Ok..where to begin…today 8/26/15 I had the pleasure to attend the Yankee game obviously at the new stadium. During my drive into NY all I could think about was seeing the area where the old stadium was. This afternoon I walked right into the old stadium grounds and almost dropped to my knees and cried. How can something with such amazing history with so much allure and pride be in the condition I found it? I mean there was nothing? No “spot” where home plate was..the pitchers mound? I mean nothing. I spoke to a few of the local kids who happened to be playing on the field. I said are you aware of the grounds you are suing on right now? I think it’s a disgrace that the Yankee family failed to preserve such history. I was actually watching a game on the field and couldn’t even believe the conditions these kids were playing in. I mean it’s the same ground that every Yankee grest has played on and here’s kids playing in knee high grass and holes so deep in the batters box you couldn’t climb out of. The best part…they had no home plate. They were using a stick to mark the plate. I videoed and photographed it all in amazement. Something needs to be done to protect this area. Who actually owns this land? Is it the city or the Yankees? Somebody clearly dropped the ball here. I would’ve paid any amount to be able to stand at home plate and show my kids this great piece of history.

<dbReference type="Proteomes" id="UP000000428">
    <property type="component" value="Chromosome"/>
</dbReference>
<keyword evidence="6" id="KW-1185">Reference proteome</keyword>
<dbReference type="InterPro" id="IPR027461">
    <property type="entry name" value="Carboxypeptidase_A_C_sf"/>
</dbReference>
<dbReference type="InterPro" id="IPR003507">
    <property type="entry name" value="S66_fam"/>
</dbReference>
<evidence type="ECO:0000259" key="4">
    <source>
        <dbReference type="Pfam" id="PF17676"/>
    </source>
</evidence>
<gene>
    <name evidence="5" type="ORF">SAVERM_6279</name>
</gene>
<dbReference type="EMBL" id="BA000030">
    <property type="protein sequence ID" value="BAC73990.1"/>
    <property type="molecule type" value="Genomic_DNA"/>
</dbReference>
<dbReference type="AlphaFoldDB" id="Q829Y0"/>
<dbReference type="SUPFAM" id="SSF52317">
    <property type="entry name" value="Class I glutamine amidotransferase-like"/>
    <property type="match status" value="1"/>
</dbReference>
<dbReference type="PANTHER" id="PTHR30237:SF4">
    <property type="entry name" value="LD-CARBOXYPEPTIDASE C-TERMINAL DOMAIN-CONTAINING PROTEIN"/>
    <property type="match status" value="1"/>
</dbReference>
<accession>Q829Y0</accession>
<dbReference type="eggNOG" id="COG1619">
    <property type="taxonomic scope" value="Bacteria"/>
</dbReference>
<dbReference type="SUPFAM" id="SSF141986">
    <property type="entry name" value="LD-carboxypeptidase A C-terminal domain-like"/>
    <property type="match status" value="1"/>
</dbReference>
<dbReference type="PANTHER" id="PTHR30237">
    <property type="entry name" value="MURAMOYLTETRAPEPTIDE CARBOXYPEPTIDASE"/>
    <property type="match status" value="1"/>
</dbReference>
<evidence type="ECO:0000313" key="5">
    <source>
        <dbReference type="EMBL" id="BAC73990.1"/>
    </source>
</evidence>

What’s most unbelievable regarding your comments is that you seem to be the only one. This is the greatest american sports travesty. The most important sporting field in US history and its simply reconfigured into a local park. The Yankees should have moved into Shea AGAIN and played there for two years while the old stadium was razed and a new one built in its place. One that echoed the old stadium not the featureless, scale-less, cold concrete, over-priced, arena they built. How the city blew this is beyond imagination.

At the least, they could have preserved the old field as a museum, charged admission, and poured the money into local schools. Who wouldn’t pay 10$ to stand in the batter’s box, look over the center right filed wall at the bronx courthouse?